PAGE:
Welcome to Elm
services to people with disabilities since 1959
Based Agency Providing Work, Vocational, Residential and Social Services
- We help people with
disabilities be independent and live in the community.
- We serve over 200 people a day.
- We have over 100,000 square feet of production space with 9 docks
and over $500,000 of shrink-wrap packaging equipment. Our customers are in
retail stores through out North America. We can provide
specialized packaging in almost any volume.
- We have offer certified confidential shredding for documents.
- We have residential programs throughout Jacksonville.
- We have been nationally
accredited by CARF since 1972.
On September 11, we held our 14th annual Golf Outing at our neighbors:
Northridge Hills Golf Course. Northridge is an executive nine hole
course with rolling terrain
and challenging greens. Weather looked bleak early that morning, then by
noon the sun was out and it could not have been better conditions. We have
always kept this event a small outing that can be done in about 2 1/2 hours
on a Friday afternoon. We are extremely grateful for all the local teams who
have been part of this event for several years. Northridge provided
brats/burgers and all the trimmings. And staff brought some extremely good
cheese cakes, cookies, and other desert favorites. This year all the
income from the event is being used to provide over 200 high quality Elm
City shirts everyone.
||NATIONAL DIRECT SERVICE PROFESSIONAL WEEK
|On August 20, 2015, Governor Rauner signed a proclamation
declaring September 13-19, 2015 as ‘Direct Service Professional Recognition
Week’ to honor all the people in Illinois to provide DSP services to the
people we see every day. A full sized copy of the proclamation is hanging in
the front entrance of the Walnut Admin area. The role of DSP positions is
very important to what we do on a daily basis. We a large meal for all staff
catered by Bogie's Black Tie Catering. Special packs were delivered to
all shifts for the residential staff who could not make it to the day event.
We had so much food we were able to easily cover the main event and two more
meals. Great food for all at Elm City to thank all the people we work with who
provide DSP services. Thank you to all and keep up the great work
|THE ECC LAWN CREW
The Elm City lawn crew is putting in some serious cutting time this summer.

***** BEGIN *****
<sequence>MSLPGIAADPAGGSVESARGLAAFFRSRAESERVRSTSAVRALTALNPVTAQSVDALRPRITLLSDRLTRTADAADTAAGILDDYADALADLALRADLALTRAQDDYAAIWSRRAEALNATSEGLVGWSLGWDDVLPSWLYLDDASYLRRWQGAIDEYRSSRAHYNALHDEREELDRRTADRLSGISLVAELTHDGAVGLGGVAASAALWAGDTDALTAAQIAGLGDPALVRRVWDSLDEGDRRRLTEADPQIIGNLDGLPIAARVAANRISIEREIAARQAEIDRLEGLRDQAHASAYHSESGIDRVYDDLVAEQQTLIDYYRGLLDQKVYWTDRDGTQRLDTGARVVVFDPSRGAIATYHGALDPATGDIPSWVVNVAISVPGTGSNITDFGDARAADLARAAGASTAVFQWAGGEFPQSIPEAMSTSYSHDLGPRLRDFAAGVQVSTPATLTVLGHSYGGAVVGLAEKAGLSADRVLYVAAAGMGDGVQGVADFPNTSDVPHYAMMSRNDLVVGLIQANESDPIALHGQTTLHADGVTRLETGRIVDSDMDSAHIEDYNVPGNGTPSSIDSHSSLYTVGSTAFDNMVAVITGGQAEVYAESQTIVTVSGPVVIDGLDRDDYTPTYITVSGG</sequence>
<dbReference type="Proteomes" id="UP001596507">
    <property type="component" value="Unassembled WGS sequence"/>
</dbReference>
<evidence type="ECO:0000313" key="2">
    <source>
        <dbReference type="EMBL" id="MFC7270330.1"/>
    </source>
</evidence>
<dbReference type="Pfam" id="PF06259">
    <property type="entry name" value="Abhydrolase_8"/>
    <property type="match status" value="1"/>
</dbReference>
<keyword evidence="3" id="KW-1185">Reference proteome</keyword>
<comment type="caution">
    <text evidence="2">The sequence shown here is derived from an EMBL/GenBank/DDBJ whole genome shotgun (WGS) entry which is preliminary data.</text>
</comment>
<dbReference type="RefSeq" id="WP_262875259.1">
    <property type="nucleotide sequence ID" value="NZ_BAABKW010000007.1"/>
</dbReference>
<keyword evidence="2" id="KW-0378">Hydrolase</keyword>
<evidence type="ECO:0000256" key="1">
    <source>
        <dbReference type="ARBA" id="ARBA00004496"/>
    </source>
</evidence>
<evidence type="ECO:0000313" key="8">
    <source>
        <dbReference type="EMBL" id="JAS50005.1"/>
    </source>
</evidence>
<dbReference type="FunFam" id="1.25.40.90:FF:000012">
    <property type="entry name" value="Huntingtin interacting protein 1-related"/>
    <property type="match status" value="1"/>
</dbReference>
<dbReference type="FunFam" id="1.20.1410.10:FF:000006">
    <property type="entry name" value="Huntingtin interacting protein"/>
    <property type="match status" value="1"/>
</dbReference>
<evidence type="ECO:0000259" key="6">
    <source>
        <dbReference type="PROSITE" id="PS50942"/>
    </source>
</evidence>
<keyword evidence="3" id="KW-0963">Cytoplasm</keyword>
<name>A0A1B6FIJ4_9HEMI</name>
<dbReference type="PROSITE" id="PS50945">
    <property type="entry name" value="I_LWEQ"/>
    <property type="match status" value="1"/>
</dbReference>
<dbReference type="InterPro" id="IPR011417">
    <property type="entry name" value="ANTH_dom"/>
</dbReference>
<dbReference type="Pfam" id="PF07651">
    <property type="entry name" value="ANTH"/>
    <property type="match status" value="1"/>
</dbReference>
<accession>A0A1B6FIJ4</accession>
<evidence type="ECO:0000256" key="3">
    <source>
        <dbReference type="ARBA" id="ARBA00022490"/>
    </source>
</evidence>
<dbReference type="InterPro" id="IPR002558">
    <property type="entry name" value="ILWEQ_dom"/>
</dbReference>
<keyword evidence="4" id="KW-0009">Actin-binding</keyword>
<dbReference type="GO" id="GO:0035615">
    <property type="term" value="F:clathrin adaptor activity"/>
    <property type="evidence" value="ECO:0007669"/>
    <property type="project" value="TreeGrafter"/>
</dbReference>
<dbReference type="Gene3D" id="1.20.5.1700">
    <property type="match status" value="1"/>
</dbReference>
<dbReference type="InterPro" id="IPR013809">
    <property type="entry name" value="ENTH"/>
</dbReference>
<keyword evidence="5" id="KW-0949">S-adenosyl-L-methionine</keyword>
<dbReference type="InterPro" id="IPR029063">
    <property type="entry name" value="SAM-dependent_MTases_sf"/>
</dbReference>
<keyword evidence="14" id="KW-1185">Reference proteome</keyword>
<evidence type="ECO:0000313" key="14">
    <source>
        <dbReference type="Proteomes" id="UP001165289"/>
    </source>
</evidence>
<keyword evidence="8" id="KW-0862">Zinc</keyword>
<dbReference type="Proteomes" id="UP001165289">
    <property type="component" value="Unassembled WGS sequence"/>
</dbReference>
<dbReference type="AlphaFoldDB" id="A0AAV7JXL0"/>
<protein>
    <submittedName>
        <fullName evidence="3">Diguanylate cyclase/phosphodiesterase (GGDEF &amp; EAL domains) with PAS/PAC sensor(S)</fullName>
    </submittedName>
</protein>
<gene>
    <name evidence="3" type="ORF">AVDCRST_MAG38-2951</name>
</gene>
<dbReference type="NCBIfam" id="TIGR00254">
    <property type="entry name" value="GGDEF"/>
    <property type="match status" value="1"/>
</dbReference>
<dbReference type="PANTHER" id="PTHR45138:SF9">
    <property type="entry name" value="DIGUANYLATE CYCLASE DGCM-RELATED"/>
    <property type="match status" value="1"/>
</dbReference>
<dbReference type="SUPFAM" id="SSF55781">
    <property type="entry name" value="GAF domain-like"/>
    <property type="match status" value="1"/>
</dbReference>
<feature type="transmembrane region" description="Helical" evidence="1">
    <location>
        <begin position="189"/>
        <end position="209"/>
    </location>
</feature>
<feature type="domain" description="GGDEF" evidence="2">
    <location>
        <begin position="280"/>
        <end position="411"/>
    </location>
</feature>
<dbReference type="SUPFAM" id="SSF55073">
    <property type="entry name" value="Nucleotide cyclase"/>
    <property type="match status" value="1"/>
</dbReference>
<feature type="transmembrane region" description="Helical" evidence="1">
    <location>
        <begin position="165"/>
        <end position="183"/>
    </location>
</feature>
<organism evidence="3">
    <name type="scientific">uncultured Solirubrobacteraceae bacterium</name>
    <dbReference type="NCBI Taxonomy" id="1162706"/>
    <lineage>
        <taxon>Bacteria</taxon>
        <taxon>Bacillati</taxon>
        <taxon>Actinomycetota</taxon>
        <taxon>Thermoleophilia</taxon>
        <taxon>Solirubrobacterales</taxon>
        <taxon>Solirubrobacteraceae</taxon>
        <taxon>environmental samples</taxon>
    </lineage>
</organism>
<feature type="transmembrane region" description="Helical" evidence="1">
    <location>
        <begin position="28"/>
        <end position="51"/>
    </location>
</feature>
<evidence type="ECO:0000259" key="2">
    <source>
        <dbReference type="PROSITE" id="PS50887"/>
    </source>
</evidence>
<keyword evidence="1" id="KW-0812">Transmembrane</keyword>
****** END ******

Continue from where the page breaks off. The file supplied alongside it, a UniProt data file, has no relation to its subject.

We maintain the acres of grounds at the former JDC, the ball fields for Jacksonville
Area Baseball at the American Legion/JDC fields, the Elm City campus and our
homes. The non-stop rain early in the summer made for non-stop grass and
soft ground, not to mention odd cutting times between the rains. Later, the
heat indexes hitting over 100 created a tough job. This year has included a
lot of tree limb removal after some heavy storms. They do a
|THE ECC TENT AT THE MORGAN
COUNTY 2015 FAIR
another season and the Elm City tent is making the rounds. Over ten years
ago we purchased this tent as a way to give back to the community. We
provide the tent to community groups for various events. Over the years it
has been at golf tournaments, youth football, and many other community
events. So far in 2015, it has been at the Downtown Celebration, 4th of July
Blast, Bragging Rights BBQ, Duncan Manor Ice Cream socials, Chamber of
Commerce picnics, main stage at the Morgan County Fair, and the PAWS
fundraiser. We are back at Duncan Manor on September 24 for the next event
FY 2016 ILLINOIS STATE BUDGET NEWS
September 18, 2015, Illinois still does not have a finalized state budget. Governor Rauner
has said he wants his Turnaround Agenda approved before he will discuss
budget items. Speaker Madigan refuses to discuss any items he considers to
be not directly related to the budget unless a budget is approved. Federal
Judge Sharon Johnson Coleman has ruled that the state must pay Medicaid
providers for services they are providing. It has made for some very odd
planning to figure out what will happen in the future. Elm City continues to
do our job everyday as we always have. There are many community providers
who have been put into a financial bind and have spent their reserves to
operate. Whatever your political ideals may be, please contact your local
state senator and representative and tell them what your think should be